A peculiar building in Egleston Square will open soon under an equally peculiar name: the Greater Boston Bigfoot Research Institute. Flanked by ordinary shops, its futuristic front already stands out on Washington Street where Roxbury meets Jamaica Plain. When its tall glass doors open, the sights inside will be stranger still. Sales clerks will hawk paranormal paraphernalia such as unicorn tears, and people dressed as scientists will busy themselves in apparent research at the city's center of cryptozoology, the study of creatures that may not be real. But things aren't always as they seem. The "cryptozoologists" will be volunteers in character; the specimens in jars of murky liquids, props. The entire sci-fi scene at 3035 Washington St. will be a facade for an imaginative, hands-on writing center called 826 Boston. 826 Boston opens to students next week for free weekly workshops held in an orange-walled room in back; the store will open in a few months.
Yetis in Egleston?
From The Jamaica Plain Gazette's October 5, 2007 feature on the local 826 writing center:
EGLESTON SQ.—If Sasquatch is considering taking up residence in Egleston Square anytime soon, he or she should not count on staying anonymous for long. Come November, if all goes well, the neighborhood will be home to the new Greater Boston Bigfoot Research Institute. So Bigfoot beware. 826 Boston, the new local chapter of a non-profit organization dedicated to helping students ages 6 to 18 with expository and creative writing, is moving in.
Read the more here...
826 Boston inspires writing at BPS schools
From The Boston Banner's September 20, 2007 article on 826 Boston:
Two men stand just inside the entranceway of the building at 3035 Washington Street in Roxbury. They talk excitedly, exchanging ideas and gesturing to the bare, brightly colored walls.Full article here!
Their subject, strangely enough, is cryptozoology, defined as “the study of evidence tending to substantiate the existence of, or the search for, creatures whose reported existence is unproved, such as the Abominable Snowman, Bigfoot or the Loch Ness monster.”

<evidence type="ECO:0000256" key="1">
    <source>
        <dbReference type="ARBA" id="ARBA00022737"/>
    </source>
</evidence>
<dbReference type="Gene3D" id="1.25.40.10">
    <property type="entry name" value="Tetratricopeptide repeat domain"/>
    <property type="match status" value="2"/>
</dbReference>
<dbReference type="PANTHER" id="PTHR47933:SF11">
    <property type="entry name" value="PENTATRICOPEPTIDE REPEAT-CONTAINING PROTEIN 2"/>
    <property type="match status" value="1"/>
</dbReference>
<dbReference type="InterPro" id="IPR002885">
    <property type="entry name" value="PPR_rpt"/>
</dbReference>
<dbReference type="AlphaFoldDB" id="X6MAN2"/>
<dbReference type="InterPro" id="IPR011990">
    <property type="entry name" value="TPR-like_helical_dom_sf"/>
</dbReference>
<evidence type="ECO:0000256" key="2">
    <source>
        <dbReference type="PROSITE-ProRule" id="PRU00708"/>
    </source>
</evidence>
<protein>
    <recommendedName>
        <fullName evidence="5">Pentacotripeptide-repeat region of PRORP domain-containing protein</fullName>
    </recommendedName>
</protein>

To understand how this applies to 826 Boston, the new writing and tutoring center in Egleston Square, requires, well, a little imagination.
A heartwarming tale of staggering genius
From the Boston Herald's September feature on 826 Boston
Once upon a time, in fact earlier this very summer, teens at English High in Jamaica Plain were asked to write urban fairy tales - and one is coming true right now.More here
A shiny new building in Egleston Square houses the seventh chapter of the nationwide nonprofit 826 Valencia creative writing program. The program, known here as 826 Boston, is the quirky brainchild of best-selling author Dave Eggers (“A Heartbreaking Work of Staggering Genius”) and his local team of writers, authors, teachers and volunteers.
Choose your own adventure
From the Boston Phoenix's March 2007 article about 826 Boston, "Choose your own adventure":
The sign outside 826 NYC, the Brooklyn-based branch of the nonprofit youth writing organization founded by Dave Eggers and Nínive Calegari in San Francisco in 2002, declares that it's home to a full complement of superhero supplies ... There's so much to look at, so many labels to read, that you almost forget to wonder where the classroom space is, where the kids actually learn and write. But then a woman your age, mid 20s, walks past you toward the back of the room to a wall of shelves holding yet more superhero supplies. She pulls at the shelves — a secret door! — and disappears, the shelves closing slowly behind her. Repeating her steps, you reopen the shelf-door and find a huge classroom with tables, desks, chairs, couches, tons of books, tons of light. No matter how cynical you are, no matter how much you malign McSweeney's or Eggers's do-gooding, you cannot help but smile here. To be a kid and have this place be all for you? Amazing. To hang out with these diminutive fantasists, as a barely grown-up volunteer, and help give their imaginations shape? Just as cool. And this fall, Boston is slated to become the seventh chapter under the 826 National umbrella.
Read the whole article here!